The pizza my husband and I ordered a few nights ago must have been sprinkled with an extra layer of fairy dust, or something. We both had the most off-the-wall dreams.
I joked that day on Facebook that a shrink-wrapped combo of WD-40 and duct tape would be a good giveaway item to include in our outgoing shipments. We make sure to send out a free goodie with each package – Hot Wheels, postcards, cleaning supplies, and other car-related surprises. Some people have commented, both on Facebook and eBay, how tickled they are by what they got. “It’s like opening a box of cereal and finding the toy inside!” I love when something so simple makes somebody’s day like that.
Cue up my oddball dream…
A father had bought something from us on eBay for his teenaged son, who was working on a project car so it would be ready for him to drive when he was old enough. I thought, “hmmm, a younger guy – I have something with Perry the Platypus on it! I’ll throw that in the package. Plus, I have some cute Perry stickers I can put on the box.” (For those of you who don’t know, I LOVE Perry the Platypus!) But, when I mentioned it in passing to the dad, I found out that his son despised Perry the Platypus and most cartoons, thinking they were too babyish.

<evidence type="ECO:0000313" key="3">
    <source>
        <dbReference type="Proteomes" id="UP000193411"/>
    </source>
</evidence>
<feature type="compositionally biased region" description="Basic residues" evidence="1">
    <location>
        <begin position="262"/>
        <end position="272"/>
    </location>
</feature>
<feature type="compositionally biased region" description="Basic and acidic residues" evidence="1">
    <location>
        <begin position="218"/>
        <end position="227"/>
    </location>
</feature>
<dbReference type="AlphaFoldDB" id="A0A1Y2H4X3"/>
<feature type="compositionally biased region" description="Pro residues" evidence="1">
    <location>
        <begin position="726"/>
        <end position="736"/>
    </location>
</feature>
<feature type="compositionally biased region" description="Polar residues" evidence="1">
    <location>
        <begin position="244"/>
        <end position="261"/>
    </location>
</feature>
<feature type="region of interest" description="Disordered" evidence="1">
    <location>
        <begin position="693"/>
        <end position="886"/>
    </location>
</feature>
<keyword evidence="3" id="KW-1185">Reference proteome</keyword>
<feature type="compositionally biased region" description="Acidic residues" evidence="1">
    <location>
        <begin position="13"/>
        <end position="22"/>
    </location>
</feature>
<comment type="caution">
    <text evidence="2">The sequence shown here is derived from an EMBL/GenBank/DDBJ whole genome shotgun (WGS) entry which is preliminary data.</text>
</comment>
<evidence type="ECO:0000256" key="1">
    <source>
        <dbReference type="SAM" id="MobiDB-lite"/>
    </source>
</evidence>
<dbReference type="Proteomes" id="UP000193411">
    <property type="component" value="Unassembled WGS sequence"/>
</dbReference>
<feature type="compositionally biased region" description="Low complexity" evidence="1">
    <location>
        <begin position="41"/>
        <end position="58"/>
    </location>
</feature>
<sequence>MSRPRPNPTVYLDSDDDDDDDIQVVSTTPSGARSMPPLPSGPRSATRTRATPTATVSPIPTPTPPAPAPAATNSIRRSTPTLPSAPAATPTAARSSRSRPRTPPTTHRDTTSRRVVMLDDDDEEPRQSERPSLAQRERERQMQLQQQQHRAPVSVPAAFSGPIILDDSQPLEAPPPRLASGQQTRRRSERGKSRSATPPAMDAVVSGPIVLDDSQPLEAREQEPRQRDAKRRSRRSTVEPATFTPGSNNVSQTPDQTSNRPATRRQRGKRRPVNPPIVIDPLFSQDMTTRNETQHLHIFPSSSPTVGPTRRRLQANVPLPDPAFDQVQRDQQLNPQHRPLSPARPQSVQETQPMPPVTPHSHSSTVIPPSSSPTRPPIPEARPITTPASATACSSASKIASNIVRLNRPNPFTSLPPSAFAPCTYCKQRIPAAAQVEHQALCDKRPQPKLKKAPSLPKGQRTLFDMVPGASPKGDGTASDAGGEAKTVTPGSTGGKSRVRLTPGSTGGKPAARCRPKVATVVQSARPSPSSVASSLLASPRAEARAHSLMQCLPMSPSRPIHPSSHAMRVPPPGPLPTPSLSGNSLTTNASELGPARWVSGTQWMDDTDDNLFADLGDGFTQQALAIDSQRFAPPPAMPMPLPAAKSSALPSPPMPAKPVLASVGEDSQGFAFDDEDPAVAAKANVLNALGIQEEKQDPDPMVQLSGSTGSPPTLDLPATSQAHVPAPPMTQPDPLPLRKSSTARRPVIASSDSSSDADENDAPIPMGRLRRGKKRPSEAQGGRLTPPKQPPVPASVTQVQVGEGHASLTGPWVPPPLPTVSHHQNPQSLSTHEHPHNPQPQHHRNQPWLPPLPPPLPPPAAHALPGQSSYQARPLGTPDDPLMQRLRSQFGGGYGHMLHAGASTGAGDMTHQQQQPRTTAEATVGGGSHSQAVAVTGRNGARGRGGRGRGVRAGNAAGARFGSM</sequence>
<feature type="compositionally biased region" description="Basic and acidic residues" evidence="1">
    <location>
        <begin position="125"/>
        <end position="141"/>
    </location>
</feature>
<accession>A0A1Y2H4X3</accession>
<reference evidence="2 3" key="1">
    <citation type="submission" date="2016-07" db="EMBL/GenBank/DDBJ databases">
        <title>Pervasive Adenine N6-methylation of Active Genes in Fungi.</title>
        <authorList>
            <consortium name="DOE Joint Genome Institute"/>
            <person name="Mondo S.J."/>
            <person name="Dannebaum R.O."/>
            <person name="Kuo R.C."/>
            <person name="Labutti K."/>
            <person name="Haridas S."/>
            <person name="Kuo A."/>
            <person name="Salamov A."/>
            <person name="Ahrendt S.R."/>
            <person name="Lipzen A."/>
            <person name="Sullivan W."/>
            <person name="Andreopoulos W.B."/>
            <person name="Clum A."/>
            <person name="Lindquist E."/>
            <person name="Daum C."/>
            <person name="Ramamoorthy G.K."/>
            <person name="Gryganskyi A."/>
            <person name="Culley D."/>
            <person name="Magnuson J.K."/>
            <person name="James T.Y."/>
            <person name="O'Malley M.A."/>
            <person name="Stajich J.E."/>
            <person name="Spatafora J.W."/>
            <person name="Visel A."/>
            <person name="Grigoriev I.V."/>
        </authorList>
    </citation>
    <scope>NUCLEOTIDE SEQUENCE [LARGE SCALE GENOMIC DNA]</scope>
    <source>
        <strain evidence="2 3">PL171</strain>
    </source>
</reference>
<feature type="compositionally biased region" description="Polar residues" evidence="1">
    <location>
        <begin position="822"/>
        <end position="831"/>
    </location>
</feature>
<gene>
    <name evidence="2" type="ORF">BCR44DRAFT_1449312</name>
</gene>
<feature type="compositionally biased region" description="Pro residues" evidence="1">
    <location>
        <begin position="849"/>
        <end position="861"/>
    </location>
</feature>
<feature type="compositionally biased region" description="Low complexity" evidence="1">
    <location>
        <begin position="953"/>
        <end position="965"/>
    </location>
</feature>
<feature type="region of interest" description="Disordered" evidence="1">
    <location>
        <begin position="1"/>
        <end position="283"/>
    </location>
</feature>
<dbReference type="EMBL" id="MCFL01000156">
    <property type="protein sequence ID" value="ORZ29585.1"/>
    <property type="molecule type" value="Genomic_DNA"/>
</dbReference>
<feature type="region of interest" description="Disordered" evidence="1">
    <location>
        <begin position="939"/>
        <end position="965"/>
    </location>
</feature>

Oops! I then made a long and winding trip to this person’s hometown, trying to intercept the package before it was delivered. Except it was in one of those towns where everyone looks at you cross-eyed because you’re not from there, and even the way you talk rubs people the wrong way. (I’ve lived in a few of those kinds of places in my life. It truly IS the stuff of nightmares!) I finally found it in at the customer’s workplace. It had been delivered before he showed up to work, so I did a quick switcheroo and saved the day. I was hugging the box to my chest when I woke up….to a cat sleeping on my chest.